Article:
We read the research so you don’t have to.
First, thanks to all who sent in suggestions of possible studies to include in this edition of What We’re Reading. A word to the wise: We are much more likely to include your research if it is not locked behind a paywall. Why hasn’t someone figured out a way to make academic research more broadly available on the internet? As Yosemite Sam used to say, there’s gold in them thar hills – at Vital City, we believe that a great deal of important knowledge never makes it out of academia and into the hands of those who could turn these ideas into action. Expensive paywalls are a big part of the problem. People have been advocating for “open access” for decades now, without a lot to show for it. If you are in the academic publishing game, please feel free to disabuse us of our naivete. Or better yet — please send us the necessary passwords so that we can access all of your journals without paying a king’s ransom.
On to this winter’s edition…
As always, these are quick takes on recent research. The usual caveats apply: We are not social scientists and we are not licensed to practice social science in any state. We are not checking math or methodology, but we are reading the studies so you don’t have to.
One of our themes this time out is discretion — always a vexed topic. In recent years, as racial disparities in the criminal justice system have garnered increasing attention, many reformers have worked to limit the discretion of police officers, prosecutors and judges on the theory that if frontline practitioners are left to their own devices, they will make decisions that betray either explicit or implicit bias.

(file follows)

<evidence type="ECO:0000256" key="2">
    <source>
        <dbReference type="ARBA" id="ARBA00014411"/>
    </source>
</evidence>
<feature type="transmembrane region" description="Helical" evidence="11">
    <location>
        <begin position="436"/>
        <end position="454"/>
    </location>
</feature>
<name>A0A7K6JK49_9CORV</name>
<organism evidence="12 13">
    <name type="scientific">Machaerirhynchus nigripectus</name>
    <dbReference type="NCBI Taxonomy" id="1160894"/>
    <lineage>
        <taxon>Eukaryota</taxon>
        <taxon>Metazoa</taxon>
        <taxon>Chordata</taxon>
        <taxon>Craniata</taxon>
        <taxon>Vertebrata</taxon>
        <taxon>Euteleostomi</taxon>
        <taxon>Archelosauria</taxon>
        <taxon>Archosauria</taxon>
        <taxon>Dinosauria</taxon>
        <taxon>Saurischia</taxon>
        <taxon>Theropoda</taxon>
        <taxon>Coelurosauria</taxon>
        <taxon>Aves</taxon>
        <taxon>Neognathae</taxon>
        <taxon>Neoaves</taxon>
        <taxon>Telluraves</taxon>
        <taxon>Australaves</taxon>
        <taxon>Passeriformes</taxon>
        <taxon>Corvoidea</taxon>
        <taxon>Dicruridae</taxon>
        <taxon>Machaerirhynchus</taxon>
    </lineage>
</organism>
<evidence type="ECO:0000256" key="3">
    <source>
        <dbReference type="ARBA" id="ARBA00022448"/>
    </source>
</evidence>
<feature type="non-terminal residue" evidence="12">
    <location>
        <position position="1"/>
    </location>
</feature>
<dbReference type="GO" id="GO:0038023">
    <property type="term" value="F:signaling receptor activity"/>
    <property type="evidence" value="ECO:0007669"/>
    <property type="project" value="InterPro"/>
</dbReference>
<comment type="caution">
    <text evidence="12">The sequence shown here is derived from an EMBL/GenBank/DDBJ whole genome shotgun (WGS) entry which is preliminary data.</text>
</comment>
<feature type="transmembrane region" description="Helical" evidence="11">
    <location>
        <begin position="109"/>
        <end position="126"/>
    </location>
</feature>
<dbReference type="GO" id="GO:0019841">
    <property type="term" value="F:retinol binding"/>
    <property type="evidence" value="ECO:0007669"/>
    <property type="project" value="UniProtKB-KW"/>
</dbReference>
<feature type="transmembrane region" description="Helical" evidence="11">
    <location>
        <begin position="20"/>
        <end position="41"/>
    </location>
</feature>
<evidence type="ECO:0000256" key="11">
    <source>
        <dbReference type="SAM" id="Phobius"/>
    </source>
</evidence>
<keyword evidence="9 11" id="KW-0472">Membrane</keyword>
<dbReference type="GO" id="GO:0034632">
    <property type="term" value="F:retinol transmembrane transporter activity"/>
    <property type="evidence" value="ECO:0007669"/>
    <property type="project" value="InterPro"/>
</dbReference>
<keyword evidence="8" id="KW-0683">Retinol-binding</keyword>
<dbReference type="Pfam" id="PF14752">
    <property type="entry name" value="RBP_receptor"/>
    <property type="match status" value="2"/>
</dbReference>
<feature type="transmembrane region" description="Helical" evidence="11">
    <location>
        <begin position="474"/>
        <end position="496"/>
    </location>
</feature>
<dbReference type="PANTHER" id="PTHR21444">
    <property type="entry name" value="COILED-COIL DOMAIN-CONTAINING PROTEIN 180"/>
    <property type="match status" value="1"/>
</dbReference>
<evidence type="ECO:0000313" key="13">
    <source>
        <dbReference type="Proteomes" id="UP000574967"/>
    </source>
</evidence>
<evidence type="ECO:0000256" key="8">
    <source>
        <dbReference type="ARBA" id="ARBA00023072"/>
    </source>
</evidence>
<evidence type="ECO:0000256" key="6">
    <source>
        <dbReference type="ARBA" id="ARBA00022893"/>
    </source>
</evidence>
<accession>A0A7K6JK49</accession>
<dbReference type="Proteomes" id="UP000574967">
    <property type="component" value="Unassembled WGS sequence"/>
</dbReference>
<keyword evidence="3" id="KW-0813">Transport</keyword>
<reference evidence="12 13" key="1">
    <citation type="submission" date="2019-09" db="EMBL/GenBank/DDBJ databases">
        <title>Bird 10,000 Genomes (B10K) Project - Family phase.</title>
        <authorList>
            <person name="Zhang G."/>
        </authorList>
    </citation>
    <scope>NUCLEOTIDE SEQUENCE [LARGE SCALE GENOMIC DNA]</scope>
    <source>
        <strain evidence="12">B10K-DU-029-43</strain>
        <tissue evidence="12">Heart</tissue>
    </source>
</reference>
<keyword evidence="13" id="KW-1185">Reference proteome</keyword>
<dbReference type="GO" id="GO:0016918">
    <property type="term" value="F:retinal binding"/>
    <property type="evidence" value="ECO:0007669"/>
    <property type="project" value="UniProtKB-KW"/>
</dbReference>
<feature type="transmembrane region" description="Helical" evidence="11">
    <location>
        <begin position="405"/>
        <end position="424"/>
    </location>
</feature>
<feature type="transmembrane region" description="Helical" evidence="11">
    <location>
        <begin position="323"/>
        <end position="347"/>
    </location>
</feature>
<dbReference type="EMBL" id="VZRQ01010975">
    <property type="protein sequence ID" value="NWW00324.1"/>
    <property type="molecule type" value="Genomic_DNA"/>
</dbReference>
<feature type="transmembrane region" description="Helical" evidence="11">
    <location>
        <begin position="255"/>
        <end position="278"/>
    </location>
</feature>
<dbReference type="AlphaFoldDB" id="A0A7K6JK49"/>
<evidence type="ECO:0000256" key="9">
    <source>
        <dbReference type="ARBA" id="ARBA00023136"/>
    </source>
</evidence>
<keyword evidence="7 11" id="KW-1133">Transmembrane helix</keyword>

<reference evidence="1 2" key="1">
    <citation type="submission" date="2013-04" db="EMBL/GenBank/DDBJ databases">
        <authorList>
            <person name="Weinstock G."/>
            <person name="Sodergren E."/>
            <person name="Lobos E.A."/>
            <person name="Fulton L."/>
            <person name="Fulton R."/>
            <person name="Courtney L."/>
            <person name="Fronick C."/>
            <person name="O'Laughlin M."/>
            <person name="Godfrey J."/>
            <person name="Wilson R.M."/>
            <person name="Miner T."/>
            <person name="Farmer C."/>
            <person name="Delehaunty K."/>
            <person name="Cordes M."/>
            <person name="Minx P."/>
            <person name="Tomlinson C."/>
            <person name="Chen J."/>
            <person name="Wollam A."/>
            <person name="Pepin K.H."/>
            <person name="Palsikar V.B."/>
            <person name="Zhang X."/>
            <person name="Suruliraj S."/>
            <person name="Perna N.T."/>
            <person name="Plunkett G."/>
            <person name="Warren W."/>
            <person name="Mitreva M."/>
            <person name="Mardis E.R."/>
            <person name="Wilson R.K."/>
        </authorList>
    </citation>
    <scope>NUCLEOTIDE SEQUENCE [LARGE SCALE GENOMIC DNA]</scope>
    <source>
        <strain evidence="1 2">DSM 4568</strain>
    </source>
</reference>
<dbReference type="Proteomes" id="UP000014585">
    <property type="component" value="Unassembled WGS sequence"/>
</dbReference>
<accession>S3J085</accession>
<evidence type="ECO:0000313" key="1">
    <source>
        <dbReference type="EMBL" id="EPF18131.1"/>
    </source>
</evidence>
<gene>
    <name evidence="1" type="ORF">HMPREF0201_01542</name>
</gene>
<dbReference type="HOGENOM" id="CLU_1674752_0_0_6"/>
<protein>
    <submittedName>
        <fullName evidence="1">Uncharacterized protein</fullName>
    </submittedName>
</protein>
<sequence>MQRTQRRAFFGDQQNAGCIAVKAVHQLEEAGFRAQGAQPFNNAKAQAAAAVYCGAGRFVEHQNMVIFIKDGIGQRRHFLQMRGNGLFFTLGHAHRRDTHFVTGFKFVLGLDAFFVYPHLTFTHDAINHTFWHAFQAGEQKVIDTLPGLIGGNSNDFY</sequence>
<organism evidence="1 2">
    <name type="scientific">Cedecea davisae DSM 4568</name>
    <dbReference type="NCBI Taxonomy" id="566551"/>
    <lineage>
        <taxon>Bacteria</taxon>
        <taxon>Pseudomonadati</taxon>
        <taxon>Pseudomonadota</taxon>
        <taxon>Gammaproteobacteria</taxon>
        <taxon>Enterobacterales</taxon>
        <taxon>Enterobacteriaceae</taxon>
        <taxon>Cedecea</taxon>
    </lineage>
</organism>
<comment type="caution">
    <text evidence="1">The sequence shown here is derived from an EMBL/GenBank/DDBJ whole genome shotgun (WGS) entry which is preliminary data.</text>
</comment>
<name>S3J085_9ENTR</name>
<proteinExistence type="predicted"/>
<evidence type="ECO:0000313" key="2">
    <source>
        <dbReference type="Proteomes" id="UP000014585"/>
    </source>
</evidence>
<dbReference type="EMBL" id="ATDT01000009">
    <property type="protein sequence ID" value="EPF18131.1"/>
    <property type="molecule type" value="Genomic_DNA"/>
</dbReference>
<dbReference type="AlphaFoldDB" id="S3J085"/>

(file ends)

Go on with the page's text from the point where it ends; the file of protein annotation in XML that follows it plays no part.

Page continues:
While promoting better results is a worthy goal, of course, it is impossible to eliminate discretion from any system designed and operated by humans. And would we even want to? People will always be confronted with idiosyncratic situations and complicated fact patterns that do not conform to preexisting rules and regulations. Arguably, the only way to achieve good outcomes in such cases is for those with discretion to exercise good judgment.
In a working paper for the National Bureau of Economic Research, economists Felipe M. Gonçalves and Steven Mello look at traffic enforcement in Florida, where over one-third of all speeding citations are issued for exactly 9 miles per hour over the posted limit — just below a $75 increase in the associated fine. According to Gonçalves and Mello, “The dramatic bunching in the speed distribution suggests systematic manipulation by officers. Specifically, the distribution implies the practice of speed discounting, where officers observe drivers traveling at higher speeds but write down nine MPH on the citation as a form of lenience.”
What accounts for this beneficence? Gonçalves and Mello believe the answer is simple: a distaste for traffic court. Drivers who receive higher fines are more likely to contest their tickets, which would require the ticketing officer to appear in court.